[Reprinted with permission by Nathan Wheat]
Many customers love the idea of self-service provisioning through vRealize Automation (vRA), but do not want to give up control of IP address management (IPAM) to the new tool. I frequently see requests for us to integrate vRealize Automation into a customer’s existing IPAM solution – and pretty much every time this is the Infoblox solution. So, I thought I’d give it a go!
In this first blog, I will replay how I initially configured my environment to integrate the solutions. In my next post, I will explain how I used that integration to achieve an effective server build from the vRA blueprint.
In my environment, I am using vRealize Automation 6.2.1, and vRealize Orchestrator 6.0.1. For Infoblox, I used the virtual appliance vNIOS version 6.11, and their vRO plug-in version 2.4.1.
For starters, I had some trouble in my past attempts to do this. The Infoblox plug-in for vRealize Orchestrator (vRO) was finicky and a little hard to work with. But Infoblox have revised their plug-ins and their core solution, and I have to say I had almost no trouble this time around.
Deployment of the appliance is easy enough, documented here: https://www.infoblox.com/sites/infobloxcom/files/resources/vnios-trial-quick-start-guide_1.pdf
Deployment of the plug-in was similarly fairly easy, and documentation is provided with the plug-in itself (for which you need to register, here: https://www.infoblox.com/downloads/software/vmware-vcenter-orchestrator-plug-in).
Two quirks of note that I discovered:
- I could not register the vNIOS appliance to the plug-in using the FQDN. I believe this was because the appliance FQDN was a “.local” domain, and deemed as invalid. Using the IP address got around this problem, and the error message made it pretty clear that it was not happy with DNS validity, so it wasn’t hard to drill down to what alternatives to try.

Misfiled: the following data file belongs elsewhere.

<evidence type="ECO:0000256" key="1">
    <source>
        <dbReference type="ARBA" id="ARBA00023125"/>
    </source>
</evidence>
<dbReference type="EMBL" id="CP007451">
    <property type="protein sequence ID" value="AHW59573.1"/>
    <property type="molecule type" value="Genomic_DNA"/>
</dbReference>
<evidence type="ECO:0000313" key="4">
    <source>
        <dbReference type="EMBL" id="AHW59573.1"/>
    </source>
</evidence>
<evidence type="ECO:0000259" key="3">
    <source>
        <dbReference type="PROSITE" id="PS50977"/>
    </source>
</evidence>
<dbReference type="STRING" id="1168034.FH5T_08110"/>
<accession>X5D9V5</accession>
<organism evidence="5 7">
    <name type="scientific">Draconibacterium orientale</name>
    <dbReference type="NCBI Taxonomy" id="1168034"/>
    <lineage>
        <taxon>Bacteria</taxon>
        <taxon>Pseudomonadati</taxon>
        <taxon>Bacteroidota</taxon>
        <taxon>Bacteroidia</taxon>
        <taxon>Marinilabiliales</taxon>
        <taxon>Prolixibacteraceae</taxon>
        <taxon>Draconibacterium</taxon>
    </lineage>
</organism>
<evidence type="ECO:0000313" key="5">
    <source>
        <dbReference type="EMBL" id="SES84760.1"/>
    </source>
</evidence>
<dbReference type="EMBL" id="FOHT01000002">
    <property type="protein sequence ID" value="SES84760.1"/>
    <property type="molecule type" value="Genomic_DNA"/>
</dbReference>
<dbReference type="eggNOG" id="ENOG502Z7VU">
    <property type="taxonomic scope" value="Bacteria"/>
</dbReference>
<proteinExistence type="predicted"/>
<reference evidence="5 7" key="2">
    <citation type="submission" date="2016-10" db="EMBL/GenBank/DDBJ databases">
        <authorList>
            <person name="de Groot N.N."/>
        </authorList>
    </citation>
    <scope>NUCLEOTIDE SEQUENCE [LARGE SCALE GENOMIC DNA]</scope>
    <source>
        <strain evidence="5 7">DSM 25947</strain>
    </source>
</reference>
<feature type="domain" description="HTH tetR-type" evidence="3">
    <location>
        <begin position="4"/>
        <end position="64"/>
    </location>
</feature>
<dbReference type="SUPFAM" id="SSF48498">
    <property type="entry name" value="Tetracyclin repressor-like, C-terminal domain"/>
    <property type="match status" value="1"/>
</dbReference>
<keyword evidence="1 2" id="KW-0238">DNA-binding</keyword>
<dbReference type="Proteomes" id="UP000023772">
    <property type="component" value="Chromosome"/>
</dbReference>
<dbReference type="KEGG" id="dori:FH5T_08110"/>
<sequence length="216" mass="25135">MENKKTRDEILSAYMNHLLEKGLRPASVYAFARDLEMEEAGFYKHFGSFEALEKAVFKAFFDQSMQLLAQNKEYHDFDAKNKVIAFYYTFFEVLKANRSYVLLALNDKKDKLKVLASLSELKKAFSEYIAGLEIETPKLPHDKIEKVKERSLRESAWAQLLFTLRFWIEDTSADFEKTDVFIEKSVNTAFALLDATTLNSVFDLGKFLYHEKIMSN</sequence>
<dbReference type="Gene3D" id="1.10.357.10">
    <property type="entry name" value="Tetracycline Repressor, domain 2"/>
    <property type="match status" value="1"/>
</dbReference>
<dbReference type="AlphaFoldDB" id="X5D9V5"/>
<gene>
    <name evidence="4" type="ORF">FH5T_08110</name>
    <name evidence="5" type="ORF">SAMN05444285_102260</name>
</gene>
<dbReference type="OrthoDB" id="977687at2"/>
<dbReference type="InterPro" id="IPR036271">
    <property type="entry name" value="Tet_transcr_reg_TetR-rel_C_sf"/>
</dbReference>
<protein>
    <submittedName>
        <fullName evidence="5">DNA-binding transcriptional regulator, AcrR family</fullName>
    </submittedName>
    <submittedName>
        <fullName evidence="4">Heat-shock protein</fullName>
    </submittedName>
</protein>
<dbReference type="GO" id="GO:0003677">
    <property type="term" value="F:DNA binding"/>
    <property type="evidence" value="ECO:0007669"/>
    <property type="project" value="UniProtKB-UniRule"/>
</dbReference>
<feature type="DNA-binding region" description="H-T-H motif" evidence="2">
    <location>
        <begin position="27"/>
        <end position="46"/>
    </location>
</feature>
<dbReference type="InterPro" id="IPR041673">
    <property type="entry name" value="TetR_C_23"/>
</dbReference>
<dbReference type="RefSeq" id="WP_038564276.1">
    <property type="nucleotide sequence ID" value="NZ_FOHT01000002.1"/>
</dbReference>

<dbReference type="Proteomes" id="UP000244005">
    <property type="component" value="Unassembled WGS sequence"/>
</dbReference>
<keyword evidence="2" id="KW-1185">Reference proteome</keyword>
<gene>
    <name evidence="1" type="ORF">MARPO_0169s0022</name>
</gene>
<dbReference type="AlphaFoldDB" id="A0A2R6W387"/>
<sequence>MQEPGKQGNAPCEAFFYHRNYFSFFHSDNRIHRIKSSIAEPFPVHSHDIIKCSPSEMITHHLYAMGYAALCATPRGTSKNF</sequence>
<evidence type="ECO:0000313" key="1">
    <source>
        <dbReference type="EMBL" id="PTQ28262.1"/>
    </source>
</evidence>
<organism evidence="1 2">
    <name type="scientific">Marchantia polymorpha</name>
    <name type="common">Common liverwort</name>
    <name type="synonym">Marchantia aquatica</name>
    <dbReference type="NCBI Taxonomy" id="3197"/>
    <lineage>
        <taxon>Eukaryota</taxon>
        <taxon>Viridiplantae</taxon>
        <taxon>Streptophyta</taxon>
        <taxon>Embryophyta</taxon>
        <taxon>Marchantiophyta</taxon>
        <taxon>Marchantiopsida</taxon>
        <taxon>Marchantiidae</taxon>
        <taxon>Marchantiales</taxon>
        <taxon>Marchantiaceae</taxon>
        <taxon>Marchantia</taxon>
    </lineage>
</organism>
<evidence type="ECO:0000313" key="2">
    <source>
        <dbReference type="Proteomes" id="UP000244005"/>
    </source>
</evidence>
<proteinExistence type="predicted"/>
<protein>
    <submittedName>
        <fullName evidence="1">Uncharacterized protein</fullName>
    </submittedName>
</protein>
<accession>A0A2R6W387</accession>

- The self-signed certificate was expired. It appears that the default certificate generated has a lifetime of one year. This was only an issue for me when trying to connect the plug-in. Again, fairly easily fixed – this time through the Infoblox System Manager web app under System – Certificates.
The vRO plug-in also requires a workflow package to be imported, to support some of the additional functions that the plug-in invokes. This package is included in the plug-in download, and included in the documented instructions.
Once I installed the plug-in for my setup, I used the provided Infoblox vRO workflows to:
- “Install vCO customization wrapper”.
This enabled vRA to call out to Infoblox via vRO (aka vCO) during three distinct lifecycle stages:
- Building – this stage is where IP addressing is reserved in IPAM and passed back into vRA during the initial provisioning.
- Provisioned – once the machine is built, this calls out to the workflow “Update MAC address for vCAC VM wrapper”, which appears to grab the as-built MAC address from the VM (nic0) in order to populate Infoblox with this detail.
- Disposing – when the machine is destroyed, this calls-out to “Remove Host Record or A/PTR/CNAME/Fixed address/Reservation of vCAC VM wrapper”. In essence, this removes the entries made by the previous workflows.
- CAVEAT: In my environment only, the above Removal workflow does not release the IP address back into the available pool. I am still working on this, and will update this article accordingly. For the moment, I manually review the “Used” records (without any other data associated) and perform a “Reclaim” in the Infoblox management console. Strangely, this behaviour did NOT happen in a customer’s environment, nor in Infoblox’s own test environment.
- “Create Build Profile for Reserve an IP for a vCAC VM in Network”. This piece of absolute magic sets up a new Build Profile in vRA so that I can merely select it during blueprint definition to enable IPAM integration. Magic!!
I used the “in Network” method of IP allocation, because I just wanted Infoblox to pick the next address within a given subnet range. I already have certain ranges carved out and reserved for other purposes (such as vRA’s own ranges that it manages, more on that later) – so anything that wasn’t already reserved is free game for Infoblox to grab. The other methods are “in Range” (if you have specifically carved out one in Infoblox for this purpose), or “general” (if the IP address to reserve is already known, perhaps through an external process prior to the request).
Once I had run these initial configuration workflows, everything was almost ready to go for vRealize Automation to utilise.
This wraps up the first blog covering initial setup. In the next blog article, I will specify how vRA is configured to utilise Infoblox as part of its provisioning.